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The optical theorem, which results from the unitarity of the $S$-matrix, relates the imaginary part of the forward scattering amplitude to the total cross section. When using this theorem in practice, one often invokes the fact that in perturbation theory, $S$-matrix elements come out purely real, unless there is a Feynman diagram contribution where an intermediate particle goes on shell. According to Peskin and Schroeder, this is "easily checked" in QED.

This is true, but I had a hard time seeing why it held in more general theories. For example, consider $\phi^n$ theory. Keeping track of only phases mod $\pi/2$, each vertex comes with a factor of $i$, and simultaneously each vertex yields $n/2$ propagators, each with a factor of $i$, so a vertex gives a factor of $i^{n/2+1}$. When $n$ is odd, vertices have to come in pairs, so different orders in perturbation theory are related by a factor of $i^{n+1}$, which is real. But when $n$ is $0 \, (\text{mod} \, 4)$, different orders in perturbation theory contribute with relative factors of $i$, so it looks like the statement is false.

The only way out that I can see is to assign a factor of $i$ to every loop integral $\int d^4 k$. If such a factor exists, then it's simple to establish the result using Euler's formula.

Indeed, this is precisely what happens in dimensional regularization, where the master formula is $$\int \frac{d^dp}{(2\pi)^d} \frac{p^{2a}}{(p^2-\Delta)^b} = i(-1)^{a-b} \frac{1}{(4\pi)^{d/2}} \frac{1}{\Delta^{b-a-d/2}} \frac{ \Gamma(a+\frac{d}{2}) \Gamma(b-a-\frac{d}{2})}{\Gamma(b) \Gamma(\frac{d}{2})}$$ and the right hand side has the factor of $i$ from the Wick rotation. On one hand, this is very strange: a real integral is being regulated to an imaginary number! But on the other hand, dimensional regularization just is strange, e.g. it sets massless integrals to zero.

What I find more disturbing is the apparent requirement that loops each contribute a factor of $i$. This doesn't appear to be true of any regularization scheme I know of besides dimensional regularization. Pauli-Villars, a Wilsonian hard cutoff, and the lattice work by modifying the integrand in the purely real loop integral on the left at high energies, and so can't possibly turn it pure imaginary. That would seem to imply that all these regularization schemes violate unitarity, and in fact violate it maximally. But I've never seen anybody say that, and moreover a lattice theory in a finite box is finite-dimensional, and in this case unitarity is trivial to establish.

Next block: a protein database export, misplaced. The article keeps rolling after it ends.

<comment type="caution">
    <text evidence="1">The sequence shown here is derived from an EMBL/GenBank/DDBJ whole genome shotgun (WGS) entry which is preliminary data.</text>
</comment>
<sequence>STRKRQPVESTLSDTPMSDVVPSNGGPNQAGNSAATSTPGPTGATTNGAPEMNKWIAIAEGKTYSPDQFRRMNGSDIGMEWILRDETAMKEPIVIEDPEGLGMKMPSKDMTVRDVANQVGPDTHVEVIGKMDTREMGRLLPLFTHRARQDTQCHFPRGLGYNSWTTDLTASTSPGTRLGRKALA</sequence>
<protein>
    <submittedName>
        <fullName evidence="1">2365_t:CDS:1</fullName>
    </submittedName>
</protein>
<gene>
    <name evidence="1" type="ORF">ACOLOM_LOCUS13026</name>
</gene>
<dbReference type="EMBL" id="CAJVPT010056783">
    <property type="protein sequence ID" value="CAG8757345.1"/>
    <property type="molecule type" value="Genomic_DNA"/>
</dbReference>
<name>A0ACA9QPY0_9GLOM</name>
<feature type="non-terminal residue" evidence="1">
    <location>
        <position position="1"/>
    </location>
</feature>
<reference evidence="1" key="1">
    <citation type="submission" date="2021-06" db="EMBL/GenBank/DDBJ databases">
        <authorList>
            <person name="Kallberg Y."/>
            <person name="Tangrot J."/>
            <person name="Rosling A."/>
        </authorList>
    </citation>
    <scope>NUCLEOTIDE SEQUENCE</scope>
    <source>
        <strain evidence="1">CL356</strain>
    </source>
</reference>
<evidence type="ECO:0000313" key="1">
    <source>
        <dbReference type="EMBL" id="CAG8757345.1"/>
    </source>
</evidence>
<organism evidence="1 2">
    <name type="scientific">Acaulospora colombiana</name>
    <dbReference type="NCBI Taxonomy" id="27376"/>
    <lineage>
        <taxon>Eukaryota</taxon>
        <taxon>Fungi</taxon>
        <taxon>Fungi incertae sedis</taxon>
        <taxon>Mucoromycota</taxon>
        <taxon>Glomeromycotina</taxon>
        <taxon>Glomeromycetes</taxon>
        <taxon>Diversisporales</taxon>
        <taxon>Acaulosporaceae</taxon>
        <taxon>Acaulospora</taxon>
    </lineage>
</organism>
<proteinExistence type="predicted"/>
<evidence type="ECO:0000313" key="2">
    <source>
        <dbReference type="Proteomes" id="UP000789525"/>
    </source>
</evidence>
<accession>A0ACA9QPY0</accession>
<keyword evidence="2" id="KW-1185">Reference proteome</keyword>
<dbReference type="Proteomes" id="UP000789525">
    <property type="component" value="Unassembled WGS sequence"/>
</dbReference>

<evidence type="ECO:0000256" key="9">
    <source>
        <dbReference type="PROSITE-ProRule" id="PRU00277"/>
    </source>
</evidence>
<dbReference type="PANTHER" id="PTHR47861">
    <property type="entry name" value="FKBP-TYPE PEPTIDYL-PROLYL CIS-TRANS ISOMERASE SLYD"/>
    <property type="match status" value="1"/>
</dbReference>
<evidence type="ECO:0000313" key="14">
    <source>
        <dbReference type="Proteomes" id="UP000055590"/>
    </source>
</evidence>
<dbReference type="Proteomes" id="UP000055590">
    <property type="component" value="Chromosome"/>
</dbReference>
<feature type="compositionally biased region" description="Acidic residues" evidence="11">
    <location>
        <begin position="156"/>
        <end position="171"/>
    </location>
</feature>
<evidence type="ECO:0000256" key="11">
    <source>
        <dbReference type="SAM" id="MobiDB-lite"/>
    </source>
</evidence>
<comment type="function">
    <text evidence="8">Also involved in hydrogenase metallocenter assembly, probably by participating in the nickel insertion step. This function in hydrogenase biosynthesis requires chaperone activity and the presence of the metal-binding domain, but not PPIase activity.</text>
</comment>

What's going on here?

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  • $\begingroup$ Please correct me if I'm wrong. The $i$ from Wick rotation is there regardless of how you regulate, no? The integrand was never purely real - there's an understood $i\epsilon$ there that's always in the denominator of the loop integrals, and the step of Wick rotation generically gives a factor of $i$. Pauli-Villars will give you an $i$ all the same - see for example Srednicki lines 9.22 and 9.23. $\endgroup$
    – user196574
    Mar 29 '20 at 5:07
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    $\begingroup$ @user196574 Yeah, exactly! I realized this right after posting, but I figure I should leave this question up as a lightpost for future people. I forgot that stuff like Pauli-Villars and hard cutoff give the $i$ in the very first step. $\endgroup$
    – knzhou
    Mar 29 '20 at 5:17
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On Peskin and Schroeder's statement:

each diagram contributing to an S-matrix element $\mathcal{M}$ is purely real unless some denominators vanish, so that $i\epsilon$ prescription for the treating the poles becomes relevant.

Doesn't the fact that you have a loop already violate that requirement? For each loop integral, you have to integrate over a free four-momentum, the denominator vanishes at the poles and the $i\epsilon$ prescription matters.

In the loop integral: $$ \int \frac{d^dp}{(2\pi)^d} \frac{p^{2a}}{(p^2-\Delta)^b} = i(-1)^{a-b} \frac{1}{(4\pi)^{d/2}} \frac{1}{\Delta^{b-a-d/2}} \frac{ \Gamma(a+\frac{d}{2}) \Gamma(b-a-\frac{d}{2})}{\Gamma(b) \Gamma(\frac{d}{2})} $$

$\Delta$ contains the $i\epsilon$ prescription (so I wouldn't say it is a real integral). Only because of the $i\epsilon$ prescription can we perform a Wick's rotation to evaluate the integral. The $i$ factor arises naturally from Wick's rotation. Aside from that, the $i\epsilon$ prescription in $\Delta$ on the right hand side is still relevant for some cases. So, in general, I wouldn't call the RSH pure imaginary either.

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  • $\begingroup$ Is it not generally true that we can only get an imaginary part to $\mathcal{M}$ with something like an S-channel loop diagram (where the imaginary part comes from a function with a branch cut and the branch ambiguity is resolved via optical theorem)? E.g. $\phi^4$ $\endgroup$ Mar 28 '20 at 2:24

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